In 2016, photographer and artist Max Sher traveled to the Republic of Tuva, a region of Russia where the remote and inaccessible nomadic communities have had the chance to develop on their own, in spite of the constant attempts at colonization by nearby empires. At our request, Max shared his photos from the trip and presented a brief history of a region with a rich heritage of completely different cultures.
Tuva, or Tyva, is one of the lesser-known and inaccessible regions of Russia. Located in the very center of the Eurasian continent, the Turkic-speaking republic is the only subject of the country to have been formally independent (from 1921-1944). Its turbulent political history is a vivid example of what could happen when a small nation finds itself between a rock and a hard place of the age-old struggle of powerful neighbors. The Turkic peoples living on the territory of today’s Tuva came under Mongol rule in the 13th century and for five centuries were part of various Mongolian states. After the final fall of the Dzungar Khanate in the middle of the 18th century, the Tuvinians, together with the Mongols, came under the rule of the Chinese Qing Empire. Having named its new distant territory Tannu-Uryankhay, China ruled it through the Ministry of Outer Mongolia with its governor appointed from the Mongol nobility and granted a seat in the city of Uliastai outside Uryankhay itself. Despite the five-hundred-years of Mongolian rule and the one and a half-century of Chinese rule, Tuvinian nomads constantly rebelled against the Chinese colonialists, their Mongol governors, and their own nobility. The most famous uprising was called Aldan-Maadyr (sixty warriors). Aldan-Maadyr broke out in 1883, lasted for the whole year, and was brutally suppressed. After the Xinhai Revolution (1911-12), the Chinese empire collapsed and Tuvinian rulers turned to “the white king” with a request to accept Uryankhay under a Russian protectorate.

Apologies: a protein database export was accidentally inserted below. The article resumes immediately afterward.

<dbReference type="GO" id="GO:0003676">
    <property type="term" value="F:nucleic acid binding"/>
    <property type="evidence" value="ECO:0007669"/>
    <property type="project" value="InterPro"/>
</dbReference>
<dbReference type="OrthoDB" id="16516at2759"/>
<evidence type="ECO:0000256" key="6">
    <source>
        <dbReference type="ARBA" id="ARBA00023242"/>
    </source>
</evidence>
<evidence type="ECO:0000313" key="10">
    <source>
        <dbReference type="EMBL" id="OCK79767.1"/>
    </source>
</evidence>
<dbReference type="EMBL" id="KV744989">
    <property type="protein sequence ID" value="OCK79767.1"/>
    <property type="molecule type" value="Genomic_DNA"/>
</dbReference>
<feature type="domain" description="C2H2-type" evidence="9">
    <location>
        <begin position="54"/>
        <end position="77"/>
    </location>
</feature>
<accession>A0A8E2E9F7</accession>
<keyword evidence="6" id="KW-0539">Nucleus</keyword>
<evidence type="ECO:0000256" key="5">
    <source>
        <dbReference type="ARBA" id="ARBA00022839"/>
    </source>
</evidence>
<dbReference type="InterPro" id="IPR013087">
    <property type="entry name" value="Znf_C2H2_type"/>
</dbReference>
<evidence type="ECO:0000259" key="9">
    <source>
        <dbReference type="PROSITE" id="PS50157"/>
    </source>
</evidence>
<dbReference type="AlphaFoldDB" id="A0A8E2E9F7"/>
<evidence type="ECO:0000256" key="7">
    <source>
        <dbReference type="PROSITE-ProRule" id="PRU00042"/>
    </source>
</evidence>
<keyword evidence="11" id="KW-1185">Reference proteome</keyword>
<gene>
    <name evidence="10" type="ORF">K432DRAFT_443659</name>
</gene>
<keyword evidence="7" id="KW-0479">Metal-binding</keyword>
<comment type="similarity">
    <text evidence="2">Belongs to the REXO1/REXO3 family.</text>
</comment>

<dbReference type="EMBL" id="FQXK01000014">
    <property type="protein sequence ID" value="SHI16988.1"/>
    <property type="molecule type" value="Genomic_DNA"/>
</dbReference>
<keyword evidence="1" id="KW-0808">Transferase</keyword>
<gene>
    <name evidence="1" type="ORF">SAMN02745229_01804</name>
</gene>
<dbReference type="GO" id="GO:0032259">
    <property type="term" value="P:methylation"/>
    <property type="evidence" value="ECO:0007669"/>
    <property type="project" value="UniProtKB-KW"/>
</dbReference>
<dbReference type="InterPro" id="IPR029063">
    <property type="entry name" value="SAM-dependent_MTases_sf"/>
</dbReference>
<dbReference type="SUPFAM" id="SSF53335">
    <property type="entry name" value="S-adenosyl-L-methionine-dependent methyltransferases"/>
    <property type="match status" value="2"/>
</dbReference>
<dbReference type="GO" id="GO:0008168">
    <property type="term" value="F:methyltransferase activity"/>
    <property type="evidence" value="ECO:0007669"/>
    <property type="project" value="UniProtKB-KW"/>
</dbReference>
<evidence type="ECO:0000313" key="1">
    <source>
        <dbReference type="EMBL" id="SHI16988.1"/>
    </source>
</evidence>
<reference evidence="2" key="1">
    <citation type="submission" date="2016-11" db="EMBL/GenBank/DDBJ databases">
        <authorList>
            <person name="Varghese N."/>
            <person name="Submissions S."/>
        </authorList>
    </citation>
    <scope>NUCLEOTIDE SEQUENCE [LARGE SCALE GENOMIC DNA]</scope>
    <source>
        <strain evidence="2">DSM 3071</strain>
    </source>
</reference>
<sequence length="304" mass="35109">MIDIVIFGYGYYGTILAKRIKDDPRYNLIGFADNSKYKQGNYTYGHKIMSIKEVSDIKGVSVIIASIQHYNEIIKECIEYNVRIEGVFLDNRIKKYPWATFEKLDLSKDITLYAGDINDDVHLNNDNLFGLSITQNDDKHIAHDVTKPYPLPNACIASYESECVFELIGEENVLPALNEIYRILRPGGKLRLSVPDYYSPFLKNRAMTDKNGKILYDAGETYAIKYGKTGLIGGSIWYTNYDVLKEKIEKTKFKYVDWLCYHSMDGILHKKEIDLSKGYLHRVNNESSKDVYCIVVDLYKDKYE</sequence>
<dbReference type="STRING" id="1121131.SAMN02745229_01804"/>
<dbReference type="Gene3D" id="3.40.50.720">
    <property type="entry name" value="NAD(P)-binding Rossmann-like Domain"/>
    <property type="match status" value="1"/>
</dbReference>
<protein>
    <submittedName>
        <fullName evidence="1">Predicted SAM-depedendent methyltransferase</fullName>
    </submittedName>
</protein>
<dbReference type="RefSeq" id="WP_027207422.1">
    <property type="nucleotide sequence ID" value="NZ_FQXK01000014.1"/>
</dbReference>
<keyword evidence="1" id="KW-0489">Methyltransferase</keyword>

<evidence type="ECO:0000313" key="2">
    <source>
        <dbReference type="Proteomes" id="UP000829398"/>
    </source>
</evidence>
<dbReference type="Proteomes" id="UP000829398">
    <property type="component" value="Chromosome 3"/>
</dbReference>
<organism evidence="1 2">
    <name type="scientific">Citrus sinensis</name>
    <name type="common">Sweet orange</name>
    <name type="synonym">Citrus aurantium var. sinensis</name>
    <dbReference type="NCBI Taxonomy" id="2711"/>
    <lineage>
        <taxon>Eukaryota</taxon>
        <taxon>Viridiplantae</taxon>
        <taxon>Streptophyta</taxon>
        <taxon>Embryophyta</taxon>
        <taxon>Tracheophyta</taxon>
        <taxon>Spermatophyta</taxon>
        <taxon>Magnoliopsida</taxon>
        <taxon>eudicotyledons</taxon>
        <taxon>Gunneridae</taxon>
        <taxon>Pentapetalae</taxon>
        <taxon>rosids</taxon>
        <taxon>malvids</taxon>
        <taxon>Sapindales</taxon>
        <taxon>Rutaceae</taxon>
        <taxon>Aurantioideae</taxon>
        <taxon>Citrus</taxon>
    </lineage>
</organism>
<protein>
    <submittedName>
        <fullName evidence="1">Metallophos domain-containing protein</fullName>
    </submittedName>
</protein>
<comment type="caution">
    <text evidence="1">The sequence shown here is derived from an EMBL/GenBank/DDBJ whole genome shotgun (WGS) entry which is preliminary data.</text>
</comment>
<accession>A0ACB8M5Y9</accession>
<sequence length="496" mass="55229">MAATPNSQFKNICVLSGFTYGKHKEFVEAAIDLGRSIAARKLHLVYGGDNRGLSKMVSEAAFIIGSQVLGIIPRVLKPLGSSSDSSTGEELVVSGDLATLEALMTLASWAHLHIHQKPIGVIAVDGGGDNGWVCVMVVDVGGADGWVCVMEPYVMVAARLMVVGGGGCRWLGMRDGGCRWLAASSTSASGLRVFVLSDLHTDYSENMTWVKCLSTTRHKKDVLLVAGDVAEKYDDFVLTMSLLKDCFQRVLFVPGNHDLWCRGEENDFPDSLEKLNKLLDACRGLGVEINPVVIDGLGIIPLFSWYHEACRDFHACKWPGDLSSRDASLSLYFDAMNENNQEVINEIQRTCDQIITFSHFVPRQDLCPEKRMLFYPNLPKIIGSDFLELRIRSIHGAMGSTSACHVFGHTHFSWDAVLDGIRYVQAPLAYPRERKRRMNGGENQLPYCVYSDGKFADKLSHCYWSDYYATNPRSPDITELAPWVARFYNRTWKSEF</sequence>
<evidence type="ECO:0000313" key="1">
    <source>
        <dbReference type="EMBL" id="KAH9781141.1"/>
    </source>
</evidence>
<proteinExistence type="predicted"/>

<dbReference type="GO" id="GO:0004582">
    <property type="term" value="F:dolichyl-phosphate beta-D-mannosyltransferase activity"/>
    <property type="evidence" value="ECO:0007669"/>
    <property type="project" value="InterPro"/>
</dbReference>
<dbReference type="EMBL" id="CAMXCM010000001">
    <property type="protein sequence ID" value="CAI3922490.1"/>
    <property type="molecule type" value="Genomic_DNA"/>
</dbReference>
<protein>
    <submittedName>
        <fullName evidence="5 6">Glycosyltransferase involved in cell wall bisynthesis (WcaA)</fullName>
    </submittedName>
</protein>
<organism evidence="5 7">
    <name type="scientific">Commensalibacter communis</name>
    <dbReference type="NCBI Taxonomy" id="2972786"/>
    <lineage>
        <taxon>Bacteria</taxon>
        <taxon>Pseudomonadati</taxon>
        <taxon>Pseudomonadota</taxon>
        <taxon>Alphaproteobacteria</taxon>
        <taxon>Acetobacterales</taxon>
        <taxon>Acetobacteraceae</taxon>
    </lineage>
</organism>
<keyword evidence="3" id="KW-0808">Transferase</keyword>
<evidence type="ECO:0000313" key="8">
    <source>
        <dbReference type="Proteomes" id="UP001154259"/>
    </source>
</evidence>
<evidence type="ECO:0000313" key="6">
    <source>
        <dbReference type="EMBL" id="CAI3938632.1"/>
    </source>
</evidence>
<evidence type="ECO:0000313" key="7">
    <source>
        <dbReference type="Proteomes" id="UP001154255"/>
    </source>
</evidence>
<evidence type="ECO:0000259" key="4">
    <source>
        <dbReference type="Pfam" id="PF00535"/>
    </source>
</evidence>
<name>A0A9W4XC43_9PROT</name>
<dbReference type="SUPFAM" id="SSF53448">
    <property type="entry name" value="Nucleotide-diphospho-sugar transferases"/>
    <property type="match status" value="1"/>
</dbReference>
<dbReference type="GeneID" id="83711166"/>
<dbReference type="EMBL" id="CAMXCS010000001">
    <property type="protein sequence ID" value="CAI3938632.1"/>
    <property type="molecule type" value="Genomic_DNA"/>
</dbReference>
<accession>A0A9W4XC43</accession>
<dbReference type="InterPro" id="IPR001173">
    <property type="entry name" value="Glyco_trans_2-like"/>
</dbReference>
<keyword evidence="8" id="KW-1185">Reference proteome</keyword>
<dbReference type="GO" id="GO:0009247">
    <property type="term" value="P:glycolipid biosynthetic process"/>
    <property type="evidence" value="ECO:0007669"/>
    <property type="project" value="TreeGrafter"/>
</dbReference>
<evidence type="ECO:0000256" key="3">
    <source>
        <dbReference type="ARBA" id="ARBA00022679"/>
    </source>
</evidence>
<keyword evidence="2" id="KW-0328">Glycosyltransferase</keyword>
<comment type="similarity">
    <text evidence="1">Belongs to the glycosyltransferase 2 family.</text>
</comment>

However, Russian settlers—peasants and merchants—began to penetrate these remote Chinese outskirts much earlier, quickly realizing the benefits of colonial trade with the local herders. Back in 1885, the first permanent Russian settlement appeared there—the village of Turansky (present-day Turan), where in the early 20th century when the area was still formally under the imperial power of China, there was already a Russian school and church. When the Russian protectorate was established in April 1914, about 4,000 Russians were living in Uryankhay, while the Tuvinians were more numerous then—about 73,000. Uryankhay Krai remained a part of the Russian Empire for only three years with a number of significant changes taking place. In 1914 a permanent capital was founded—a city with the speaking name Belottsarsk [meaning “of white church” in Russian—Translator’s note], which was renamed a few years later Khem-Beldyr, and then renamed again Kyzyl (“red” in Tuvan). Two years later, the Usinsky tract, named after the Usinsky border district it passed through and the Us River, a Yenisei tributary, was laid from the neighboring Yenisei province across the Sayan Mountains to Uryankhay. To this day, the tract in fact remains the only road connecting Tuva with the rest of RussiaRussiaIn the 1970s, another road between Tuva and Khakassia was built—initially used mostly for the removal of asbestos from “Tuvaasbest” plant. After its closure, the road went into disuse.. After the collapse of the Russian Empire, for several years Tuva was alternately ruled by the red partisans, Kolchak’s troops, and Chinese and Mongol armed detachments.